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Next: Tactics Up: Real Analysis in Previous: Some Theorems

The Intermediate Value Theorem

Our implementation of the intermediate value theorem uses the bisection method, and follows the proof outline given in an earlier system [3]. The theorem is:

The procedure is to let c be the midpoint of a and b, and decide if |f(c)| < . If so then we are done, and otherwise |f(c)| > 0 by pos_quasi_decidable. It follows easily that either f(c) > 0 or -(f(c)) > 0. In the former case consider the interval [c,b], and in the latter, [a,c], and repeat the procedure on this new interval. To see that this terminates, note that the diameter of the intervals goes to zero, and by continuity the diameter of the range of f goes to zero as well. This range always includes both positive and negative values, so eventually it lies wholly inside (- , ).

The proof generating this algorithm is an induction proof with the following induction hypothesis:

The proof that this holds for all n is interesting in that the base case and the induction step are almost identical. The base case is the lemma bisection_step, and in the induction step we just instantiate this lemma on the appropriate sub-interval.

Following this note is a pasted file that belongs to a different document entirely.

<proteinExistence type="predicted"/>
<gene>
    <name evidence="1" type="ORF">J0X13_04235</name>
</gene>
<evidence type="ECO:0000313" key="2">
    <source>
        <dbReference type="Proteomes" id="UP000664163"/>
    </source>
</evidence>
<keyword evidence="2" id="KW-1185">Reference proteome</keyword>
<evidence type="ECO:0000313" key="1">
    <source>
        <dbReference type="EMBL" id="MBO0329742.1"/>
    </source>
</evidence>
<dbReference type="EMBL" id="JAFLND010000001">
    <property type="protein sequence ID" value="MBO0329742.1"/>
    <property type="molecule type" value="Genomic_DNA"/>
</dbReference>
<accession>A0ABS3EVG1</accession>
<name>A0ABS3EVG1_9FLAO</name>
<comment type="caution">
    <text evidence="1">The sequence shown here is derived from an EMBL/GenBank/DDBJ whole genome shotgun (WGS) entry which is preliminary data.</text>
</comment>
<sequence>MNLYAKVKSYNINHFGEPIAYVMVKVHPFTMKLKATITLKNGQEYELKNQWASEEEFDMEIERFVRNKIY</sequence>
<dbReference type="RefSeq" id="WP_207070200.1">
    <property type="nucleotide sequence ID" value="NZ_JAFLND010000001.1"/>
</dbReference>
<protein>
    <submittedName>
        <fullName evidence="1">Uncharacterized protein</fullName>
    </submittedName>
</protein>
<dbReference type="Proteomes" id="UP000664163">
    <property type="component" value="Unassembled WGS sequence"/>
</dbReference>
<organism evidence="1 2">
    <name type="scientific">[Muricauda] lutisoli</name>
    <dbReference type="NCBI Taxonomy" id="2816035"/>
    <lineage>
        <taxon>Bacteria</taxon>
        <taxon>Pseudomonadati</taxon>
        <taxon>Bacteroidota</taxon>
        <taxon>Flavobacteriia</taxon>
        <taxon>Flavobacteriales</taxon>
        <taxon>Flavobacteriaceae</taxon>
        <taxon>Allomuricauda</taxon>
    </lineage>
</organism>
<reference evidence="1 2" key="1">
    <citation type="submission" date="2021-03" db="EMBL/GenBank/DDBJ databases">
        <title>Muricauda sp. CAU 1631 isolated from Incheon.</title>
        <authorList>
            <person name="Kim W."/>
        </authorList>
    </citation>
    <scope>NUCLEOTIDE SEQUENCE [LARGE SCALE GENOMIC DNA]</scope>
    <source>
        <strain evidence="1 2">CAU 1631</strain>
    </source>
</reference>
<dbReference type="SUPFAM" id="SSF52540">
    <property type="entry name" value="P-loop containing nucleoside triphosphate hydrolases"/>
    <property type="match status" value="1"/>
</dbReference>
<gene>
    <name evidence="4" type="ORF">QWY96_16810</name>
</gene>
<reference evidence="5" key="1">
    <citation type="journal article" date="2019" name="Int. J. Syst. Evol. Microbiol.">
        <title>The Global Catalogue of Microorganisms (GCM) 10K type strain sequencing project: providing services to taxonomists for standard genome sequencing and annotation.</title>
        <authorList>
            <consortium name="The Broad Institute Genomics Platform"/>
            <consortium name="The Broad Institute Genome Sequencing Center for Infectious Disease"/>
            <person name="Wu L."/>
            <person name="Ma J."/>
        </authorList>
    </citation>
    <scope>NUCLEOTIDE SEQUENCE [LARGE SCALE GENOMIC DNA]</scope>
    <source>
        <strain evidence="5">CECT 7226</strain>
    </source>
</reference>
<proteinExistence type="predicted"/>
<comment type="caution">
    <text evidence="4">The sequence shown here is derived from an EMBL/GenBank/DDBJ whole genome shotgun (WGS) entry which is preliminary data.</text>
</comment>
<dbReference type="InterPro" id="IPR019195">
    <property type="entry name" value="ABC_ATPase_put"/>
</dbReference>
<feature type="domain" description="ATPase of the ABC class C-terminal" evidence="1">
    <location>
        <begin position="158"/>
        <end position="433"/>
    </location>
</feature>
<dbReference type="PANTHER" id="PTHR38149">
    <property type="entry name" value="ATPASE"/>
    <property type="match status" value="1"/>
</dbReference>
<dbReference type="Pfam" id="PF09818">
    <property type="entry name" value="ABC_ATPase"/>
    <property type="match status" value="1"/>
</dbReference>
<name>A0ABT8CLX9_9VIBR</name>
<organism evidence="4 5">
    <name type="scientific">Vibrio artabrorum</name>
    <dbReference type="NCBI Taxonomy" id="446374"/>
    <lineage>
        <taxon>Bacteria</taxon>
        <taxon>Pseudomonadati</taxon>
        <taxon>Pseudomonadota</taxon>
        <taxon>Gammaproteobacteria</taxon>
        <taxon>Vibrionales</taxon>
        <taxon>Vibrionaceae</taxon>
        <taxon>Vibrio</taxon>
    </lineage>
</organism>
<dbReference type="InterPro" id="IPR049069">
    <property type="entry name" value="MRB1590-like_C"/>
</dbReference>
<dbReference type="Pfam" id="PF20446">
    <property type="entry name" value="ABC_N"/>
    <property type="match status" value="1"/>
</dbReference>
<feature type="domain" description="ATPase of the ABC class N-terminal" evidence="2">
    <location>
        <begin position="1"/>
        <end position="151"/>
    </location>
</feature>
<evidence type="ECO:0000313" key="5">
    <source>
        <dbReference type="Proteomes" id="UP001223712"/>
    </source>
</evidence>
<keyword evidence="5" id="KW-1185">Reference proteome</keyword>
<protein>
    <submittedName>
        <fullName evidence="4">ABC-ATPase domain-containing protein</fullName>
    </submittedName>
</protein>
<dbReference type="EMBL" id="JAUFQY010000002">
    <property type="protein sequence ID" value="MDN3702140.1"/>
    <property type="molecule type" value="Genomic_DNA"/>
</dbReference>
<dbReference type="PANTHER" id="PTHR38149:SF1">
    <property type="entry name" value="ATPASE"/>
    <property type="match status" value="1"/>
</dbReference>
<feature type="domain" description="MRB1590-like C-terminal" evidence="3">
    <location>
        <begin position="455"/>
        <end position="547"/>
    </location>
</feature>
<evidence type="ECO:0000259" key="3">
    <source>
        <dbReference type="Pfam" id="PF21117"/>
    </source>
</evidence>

The lemma that tells us how many steps to take is

and together with continuity and the following lemma provide all that is necessary to complete the proof.

Now we can look at the details, though perhaps some explanation is in order.

A Nuprl proof is a tree where each node has a numbered list of hypotheses and declarations, a conclusion (or goal), and a tactic name. If a tactic succeeds in proving the goal from the hypotheses then the node becomes a leaf. Otherwise the tactic generates one or more subgoals which, if proven, are sufficient to justify the claim of the current node. Thus the overall idea is to start with the statement of the theorem at the root and gradually reduce it to trivialities by applying tactics.

In reading this proof, the easiest way to understand what the tactics do is probably to just look past them and see what subgoals they generate.

next up previous
Next: Tactics Up: Real Analysis in Previous: Some Theorems